According to Robert Lowery, a vice president at the National Center for Missing and Exploited Children, this sudden increase in coverage is positive:
“Our frustration is, we deal with a very desensitized public,” Lowery said. “The natural inclination (about a runaway) is the child’s behavioral problem is why they’ve left. We also see significant numbers of runway children who are running away from a situation, whether it’s abuse or neglect or sexual abuse in the home. These children face unique risks when they’re gone so we applaud the conversation and we applaud the attention that this issue is being given.”
For girls, these unique risks to which Lowery refer include being sexually assaulted and trafficked into prostitution. So although Dickerson has stated she doesn’t believe that these girls have been kidnapped for purposes of being trafficked, their status as runaways increases their chances of being trafficked into prostitution. Which reminds me of an interesting conversation I had several years ago when, stuck between nonprofit jobs thanks to the recession, I was working in retail in a store serving mainly upper-class white women. Somehow, the conversation came back to Natalie Holloway, and the women I was checking out began to describe the desire for white, blonde American girls in the brothels of Mexico. The implication, of course, is that not only is the idea of “white slavery” still alive and well, but that the TRAGIC and DESIRED victims of trafficking are white women and girls. She was very serious and concerned for the fate of all white girls at the hands of possible Mexican traffickers. Of course, this scenario runs completely counter to information on how American women and girls generally end of being trafficked in the United States: they are runaways or inhabit other vulnerable positions of race and class within society.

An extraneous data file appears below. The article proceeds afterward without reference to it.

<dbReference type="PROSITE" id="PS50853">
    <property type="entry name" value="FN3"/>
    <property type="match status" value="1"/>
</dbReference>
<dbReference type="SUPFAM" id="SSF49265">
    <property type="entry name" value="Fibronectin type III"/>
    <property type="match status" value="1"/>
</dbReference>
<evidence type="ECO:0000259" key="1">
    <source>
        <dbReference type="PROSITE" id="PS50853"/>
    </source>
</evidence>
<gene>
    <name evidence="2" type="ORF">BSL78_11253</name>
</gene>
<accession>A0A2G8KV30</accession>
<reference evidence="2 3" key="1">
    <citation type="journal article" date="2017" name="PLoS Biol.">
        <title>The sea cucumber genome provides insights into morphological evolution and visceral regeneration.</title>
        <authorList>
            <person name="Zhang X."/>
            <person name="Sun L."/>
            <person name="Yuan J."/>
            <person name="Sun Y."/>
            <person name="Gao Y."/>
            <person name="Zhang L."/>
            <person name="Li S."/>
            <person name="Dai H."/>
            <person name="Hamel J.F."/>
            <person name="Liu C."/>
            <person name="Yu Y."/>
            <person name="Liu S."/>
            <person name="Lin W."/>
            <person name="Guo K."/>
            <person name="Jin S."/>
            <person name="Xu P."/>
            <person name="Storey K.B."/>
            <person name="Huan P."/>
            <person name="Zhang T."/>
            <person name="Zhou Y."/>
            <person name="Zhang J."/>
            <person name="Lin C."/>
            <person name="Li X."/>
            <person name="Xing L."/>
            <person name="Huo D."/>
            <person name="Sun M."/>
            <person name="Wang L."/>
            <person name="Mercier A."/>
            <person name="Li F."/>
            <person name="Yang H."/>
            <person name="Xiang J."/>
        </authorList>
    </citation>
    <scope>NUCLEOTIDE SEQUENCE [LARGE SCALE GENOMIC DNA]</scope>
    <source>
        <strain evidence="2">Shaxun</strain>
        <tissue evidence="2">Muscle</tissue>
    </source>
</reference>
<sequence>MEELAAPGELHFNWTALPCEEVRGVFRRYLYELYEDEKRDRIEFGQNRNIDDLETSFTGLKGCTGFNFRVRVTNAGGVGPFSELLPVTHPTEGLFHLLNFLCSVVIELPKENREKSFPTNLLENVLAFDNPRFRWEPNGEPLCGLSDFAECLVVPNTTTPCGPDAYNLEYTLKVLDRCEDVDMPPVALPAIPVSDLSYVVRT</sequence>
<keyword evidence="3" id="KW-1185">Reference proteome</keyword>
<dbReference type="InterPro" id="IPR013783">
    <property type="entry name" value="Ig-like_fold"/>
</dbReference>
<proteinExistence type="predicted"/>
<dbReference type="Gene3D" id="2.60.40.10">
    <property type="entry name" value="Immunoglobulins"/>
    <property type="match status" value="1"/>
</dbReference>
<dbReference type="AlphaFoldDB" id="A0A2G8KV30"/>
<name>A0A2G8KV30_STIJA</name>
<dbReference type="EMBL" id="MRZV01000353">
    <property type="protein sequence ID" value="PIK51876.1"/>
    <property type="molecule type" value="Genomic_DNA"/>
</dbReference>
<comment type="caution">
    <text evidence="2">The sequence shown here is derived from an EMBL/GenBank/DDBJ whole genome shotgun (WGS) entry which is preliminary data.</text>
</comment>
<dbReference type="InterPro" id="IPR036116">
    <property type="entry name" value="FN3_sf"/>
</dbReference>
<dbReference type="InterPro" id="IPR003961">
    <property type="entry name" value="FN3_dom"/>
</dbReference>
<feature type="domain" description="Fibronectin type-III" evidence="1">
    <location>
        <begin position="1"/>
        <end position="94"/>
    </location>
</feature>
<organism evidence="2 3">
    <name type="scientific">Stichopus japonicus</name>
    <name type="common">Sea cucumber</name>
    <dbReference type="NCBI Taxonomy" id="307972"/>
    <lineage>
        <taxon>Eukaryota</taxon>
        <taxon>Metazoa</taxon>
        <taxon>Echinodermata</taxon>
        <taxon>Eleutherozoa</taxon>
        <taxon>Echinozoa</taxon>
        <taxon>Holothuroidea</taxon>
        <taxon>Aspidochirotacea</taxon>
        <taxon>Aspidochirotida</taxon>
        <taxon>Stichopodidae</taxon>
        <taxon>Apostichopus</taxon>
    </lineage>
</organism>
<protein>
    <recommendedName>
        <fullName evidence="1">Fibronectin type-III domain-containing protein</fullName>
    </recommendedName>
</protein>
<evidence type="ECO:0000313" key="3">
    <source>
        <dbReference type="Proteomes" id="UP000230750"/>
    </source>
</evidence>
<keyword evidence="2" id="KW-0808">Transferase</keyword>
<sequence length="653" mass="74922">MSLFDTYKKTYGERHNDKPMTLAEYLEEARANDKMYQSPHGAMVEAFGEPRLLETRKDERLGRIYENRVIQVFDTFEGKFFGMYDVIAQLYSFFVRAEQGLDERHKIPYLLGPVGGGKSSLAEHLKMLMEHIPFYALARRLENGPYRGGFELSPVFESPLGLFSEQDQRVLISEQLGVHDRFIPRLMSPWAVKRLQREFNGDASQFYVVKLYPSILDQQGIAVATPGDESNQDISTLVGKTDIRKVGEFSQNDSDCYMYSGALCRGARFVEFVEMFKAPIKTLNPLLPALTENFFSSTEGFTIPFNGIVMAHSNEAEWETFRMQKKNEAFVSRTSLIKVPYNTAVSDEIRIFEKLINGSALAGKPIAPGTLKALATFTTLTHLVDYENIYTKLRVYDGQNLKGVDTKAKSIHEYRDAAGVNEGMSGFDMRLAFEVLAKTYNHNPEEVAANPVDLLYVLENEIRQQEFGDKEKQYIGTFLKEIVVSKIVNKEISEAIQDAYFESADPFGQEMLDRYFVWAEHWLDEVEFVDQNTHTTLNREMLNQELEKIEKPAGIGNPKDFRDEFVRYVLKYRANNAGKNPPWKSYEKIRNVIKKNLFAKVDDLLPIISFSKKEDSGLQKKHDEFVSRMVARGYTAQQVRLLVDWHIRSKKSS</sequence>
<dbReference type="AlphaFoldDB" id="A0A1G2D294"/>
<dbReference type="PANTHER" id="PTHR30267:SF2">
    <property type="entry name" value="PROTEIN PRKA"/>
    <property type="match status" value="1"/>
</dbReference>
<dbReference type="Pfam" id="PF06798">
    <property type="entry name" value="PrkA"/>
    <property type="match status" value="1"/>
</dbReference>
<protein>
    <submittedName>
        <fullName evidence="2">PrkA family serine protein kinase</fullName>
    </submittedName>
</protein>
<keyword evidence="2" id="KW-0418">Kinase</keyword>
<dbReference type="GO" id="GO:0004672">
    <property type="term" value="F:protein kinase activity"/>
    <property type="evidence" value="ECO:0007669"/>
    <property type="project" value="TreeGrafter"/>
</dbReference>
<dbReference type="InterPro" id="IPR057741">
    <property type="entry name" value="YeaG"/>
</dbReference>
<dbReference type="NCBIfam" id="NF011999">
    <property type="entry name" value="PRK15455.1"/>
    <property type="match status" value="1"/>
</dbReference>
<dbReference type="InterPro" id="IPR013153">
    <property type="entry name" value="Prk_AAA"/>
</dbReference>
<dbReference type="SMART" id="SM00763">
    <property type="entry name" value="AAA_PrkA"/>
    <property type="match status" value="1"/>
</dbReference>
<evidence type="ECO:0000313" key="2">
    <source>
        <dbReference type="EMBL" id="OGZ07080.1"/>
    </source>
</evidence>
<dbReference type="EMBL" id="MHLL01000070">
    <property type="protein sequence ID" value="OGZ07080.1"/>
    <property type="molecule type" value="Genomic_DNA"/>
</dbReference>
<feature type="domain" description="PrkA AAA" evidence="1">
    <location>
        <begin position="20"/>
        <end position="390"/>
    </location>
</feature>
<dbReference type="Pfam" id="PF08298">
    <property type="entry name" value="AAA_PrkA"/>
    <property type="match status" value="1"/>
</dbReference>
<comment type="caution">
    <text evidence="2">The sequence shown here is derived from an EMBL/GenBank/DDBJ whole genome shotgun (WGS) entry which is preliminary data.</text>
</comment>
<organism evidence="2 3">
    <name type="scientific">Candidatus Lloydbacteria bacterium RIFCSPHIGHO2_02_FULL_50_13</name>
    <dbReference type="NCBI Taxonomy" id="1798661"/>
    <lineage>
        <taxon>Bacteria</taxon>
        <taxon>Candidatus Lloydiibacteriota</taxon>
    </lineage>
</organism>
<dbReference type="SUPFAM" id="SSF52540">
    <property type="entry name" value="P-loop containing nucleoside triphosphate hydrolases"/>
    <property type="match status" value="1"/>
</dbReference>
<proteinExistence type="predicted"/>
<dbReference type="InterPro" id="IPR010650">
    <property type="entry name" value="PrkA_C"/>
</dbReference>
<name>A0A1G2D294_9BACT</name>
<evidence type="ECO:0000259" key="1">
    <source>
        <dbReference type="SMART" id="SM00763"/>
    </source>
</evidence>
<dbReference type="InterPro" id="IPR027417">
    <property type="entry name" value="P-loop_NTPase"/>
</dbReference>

Children who run away tend to be of lower income, and, of course, poverty has a large racial skew in cities such as DC. It is an intersection of race and class that has kept such cases from the media and thus the concern of the larger public. When a white girl disappears from her respectable upper income family, it is a tragedy as her life is deemed of high value. When children, particularly children of color, disappear as a result of running away, as Lowery and Dickerson describe, the public is often not interested. And please note, I am not saying that any of these girls couldn’t have been abducted, but in general, runaways are more common than actual abductions.
This value placed on certain individuals is a travesty and certainly not new to anyone reading this blog. What is new, however, are the actions Chanel Dickerson has been taking to find these girls, which has led to a concerted public outcry and unification to help find the girls. And not just find the girls, but to also force the media and public to deal with the larger social issues which cause the children to run away in the first place. In other words, Dickerson wants to give these girls the value their lives deserve.
Let’s hope this isn’t just another media trend.
Prostitution, Harm and Gender Inequality: Theory, Research and Harm, Edited By Maddy Coy